If you change your perspective, you change your ideas, and if you change your ideas, you change your opinion, and if you change your opinion, you can change your beliefs. Then, the way you think about the very same things may not be limiting at all.

What if I said, I’m doing that right now — writing The Beach Hideaway Secret of Life Encyclopedia — you would believe me, just as you believed me when I said I wasn’t. That’s a reality shift.

What we do, how we spend our time, what we invest in, what we pay attention to, and what we believe defines our reality. If we see things as priorities, choices we made in concert with our future, instead of limitations, that’s empowering.

Being a parent, being married, having a job, and making money is a choice. We make layers upon layers of choices with implications that sometimes last a lifetime.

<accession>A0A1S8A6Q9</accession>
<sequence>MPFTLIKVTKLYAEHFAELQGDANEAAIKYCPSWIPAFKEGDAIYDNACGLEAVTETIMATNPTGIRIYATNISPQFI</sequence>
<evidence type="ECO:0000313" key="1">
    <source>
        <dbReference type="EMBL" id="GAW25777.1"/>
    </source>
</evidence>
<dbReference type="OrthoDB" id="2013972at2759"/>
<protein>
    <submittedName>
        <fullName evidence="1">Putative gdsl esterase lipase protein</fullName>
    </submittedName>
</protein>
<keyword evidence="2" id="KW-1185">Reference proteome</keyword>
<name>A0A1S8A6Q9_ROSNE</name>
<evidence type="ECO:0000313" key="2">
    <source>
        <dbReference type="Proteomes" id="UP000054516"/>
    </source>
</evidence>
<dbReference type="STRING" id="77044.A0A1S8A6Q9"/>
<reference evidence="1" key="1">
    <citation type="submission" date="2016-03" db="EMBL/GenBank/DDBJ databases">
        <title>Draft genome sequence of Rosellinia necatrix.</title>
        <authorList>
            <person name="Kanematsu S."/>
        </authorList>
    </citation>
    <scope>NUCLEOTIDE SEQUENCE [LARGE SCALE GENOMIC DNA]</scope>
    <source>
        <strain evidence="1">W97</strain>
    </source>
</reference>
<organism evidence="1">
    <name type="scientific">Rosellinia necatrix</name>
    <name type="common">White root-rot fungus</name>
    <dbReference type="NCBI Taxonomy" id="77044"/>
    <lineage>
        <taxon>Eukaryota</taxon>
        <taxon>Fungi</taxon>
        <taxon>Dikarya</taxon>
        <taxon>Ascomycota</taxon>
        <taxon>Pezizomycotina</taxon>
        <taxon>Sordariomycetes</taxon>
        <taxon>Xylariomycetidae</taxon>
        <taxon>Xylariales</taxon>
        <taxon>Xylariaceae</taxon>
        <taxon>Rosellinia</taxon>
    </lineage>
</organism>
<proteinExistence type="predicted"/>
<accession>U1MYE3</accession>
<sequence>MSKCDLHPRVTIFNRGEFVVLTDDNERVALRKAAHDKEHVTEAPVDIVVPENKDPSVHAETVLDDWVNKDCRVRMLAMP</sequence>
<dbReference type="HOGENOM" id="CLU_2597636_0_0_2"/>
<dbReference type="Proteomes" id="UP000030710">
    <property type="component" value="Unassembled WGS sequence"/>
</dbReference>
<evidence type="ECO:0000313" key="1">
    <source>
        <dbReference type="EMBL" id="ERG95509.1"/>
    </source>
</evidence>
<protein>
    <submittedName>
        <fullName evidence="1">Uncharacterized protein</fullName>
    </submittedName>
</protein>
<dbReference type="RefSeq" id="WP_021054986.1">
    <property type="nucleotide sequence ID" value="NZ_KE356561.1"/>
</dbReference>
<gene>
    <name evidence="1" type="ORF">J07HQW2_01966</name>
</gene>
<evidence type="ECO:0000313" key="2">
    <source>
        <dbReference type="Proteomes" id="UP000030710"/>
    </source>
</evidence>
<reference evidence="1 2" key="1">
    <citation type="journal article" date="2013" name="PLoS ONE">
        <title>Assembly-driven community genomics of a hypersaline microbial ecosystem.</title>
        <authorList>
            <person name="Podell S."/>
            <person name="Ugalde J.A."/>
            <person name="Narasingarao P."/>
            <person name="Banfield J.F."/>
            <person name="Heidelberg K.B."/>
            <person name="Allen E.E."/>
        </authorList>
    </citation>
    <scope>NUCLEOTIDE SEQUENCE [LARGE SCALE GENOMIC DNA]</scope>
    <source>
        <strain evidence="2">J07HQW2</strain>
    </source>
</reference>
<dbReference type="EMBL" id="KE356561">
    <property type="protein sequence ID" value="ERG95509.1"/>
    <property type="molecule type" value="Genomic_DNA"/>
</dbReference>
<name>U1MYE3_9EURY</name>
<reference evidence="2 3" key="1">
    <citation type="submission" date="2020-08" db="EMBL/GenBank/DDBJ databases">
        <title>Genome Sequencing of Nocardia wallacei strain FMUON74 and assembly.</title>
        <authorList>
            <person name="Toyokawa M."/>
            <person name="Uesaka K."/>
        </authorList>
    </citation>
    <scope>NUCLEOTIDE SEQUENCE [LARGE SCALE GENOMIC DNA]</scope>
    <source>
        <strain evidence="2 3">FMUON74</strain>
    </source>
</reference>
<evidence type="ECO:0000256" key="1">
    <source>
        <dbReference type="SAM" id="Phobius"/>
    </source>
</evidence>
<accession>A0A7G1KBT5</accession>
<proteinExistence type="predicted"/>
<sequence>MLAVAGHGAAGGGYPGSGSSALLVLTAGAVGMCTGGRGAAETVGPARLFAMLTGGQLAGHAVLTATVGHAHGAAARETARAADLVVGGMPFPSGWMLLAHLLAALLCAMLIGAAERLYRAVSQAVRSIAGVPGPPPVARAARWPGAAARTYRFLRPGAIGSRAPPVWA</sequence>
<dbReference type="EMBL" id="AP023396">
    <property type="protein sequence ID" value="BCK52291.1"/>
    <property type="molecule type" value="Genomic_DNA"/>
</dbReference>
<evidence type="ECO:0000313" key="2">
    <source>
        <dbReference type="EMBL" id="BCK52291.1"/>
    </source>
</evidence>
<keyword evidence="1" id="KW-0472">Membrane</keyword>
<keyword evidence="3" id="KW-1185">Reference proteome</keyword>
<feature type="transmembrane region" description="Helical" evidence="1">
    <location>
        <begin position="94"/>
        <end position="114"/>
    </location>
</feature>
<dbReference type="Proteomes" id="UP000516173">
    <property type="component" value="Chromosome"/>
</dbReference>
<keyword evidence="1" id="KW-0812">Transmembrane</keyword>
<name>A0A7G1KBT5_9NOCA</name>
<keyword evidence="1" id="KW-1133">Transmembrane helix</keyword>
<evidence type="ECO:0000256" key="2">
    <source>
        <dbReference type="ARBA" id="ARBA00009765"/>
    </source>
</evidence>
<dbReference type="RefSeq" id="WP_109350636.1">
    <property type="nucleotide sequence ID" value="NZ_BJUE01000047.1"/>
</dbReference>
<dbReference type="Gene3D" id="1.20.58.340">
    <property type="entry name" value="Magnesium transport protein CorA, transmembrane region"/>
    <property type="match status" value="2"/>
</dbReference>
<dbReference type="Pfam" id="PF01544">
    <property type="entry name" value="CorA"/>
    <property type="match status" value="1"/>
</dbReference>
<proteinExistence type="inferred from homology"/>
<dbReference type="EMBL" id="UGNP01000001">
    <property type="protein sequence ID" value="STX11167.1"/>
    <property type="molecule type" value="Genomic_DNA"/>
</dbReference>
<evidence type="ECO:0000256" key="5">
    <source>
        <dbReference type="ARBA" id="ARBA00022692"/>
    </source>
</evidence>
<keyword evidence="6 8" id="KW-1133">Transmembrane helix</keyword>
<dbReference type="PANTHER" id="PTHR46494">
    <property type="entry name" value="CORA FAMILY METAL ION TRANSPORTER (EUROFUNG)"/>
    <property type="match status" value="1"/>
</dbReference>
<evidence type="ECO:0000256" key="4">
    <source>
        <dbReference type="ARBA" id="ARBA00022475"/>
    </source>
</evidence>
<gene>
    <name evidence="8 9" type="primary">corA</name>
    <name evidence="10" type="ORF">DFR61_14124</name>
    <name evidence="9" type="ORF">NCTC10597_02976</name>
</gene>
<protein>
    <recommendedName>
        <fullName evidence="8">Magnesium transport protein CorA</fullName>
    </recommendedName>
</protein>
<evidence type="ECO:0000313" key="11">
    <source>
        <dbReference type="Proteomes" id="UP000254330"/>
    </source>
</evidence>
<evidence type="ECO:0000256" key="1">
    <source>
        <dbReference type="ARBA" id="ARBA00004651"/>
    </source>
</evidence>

What we prioritize matters, how we frame our decisions is essential, and what we believe about our choices creates our reality.

Where we get in trouble is when our choices don’t match our priorities, when we feel out of alignment, or at odds with what we really want. Our aspirations don’t have to match our reality, but our reality must align with our values. Otherwise, we are always struggling, playing catch up, never enough, resentful, angry, or disappointed.

Those feelings are signs that we aren’t 100% sure, but when we invest in our future, and know ourselves well, transcending beliefs flood our brains. Everything feels possible. We have confidence and optimism. At that point, it’s time to move forward.

Which brings me to the second key lesson:

2. If you’re not learning, what’s the point?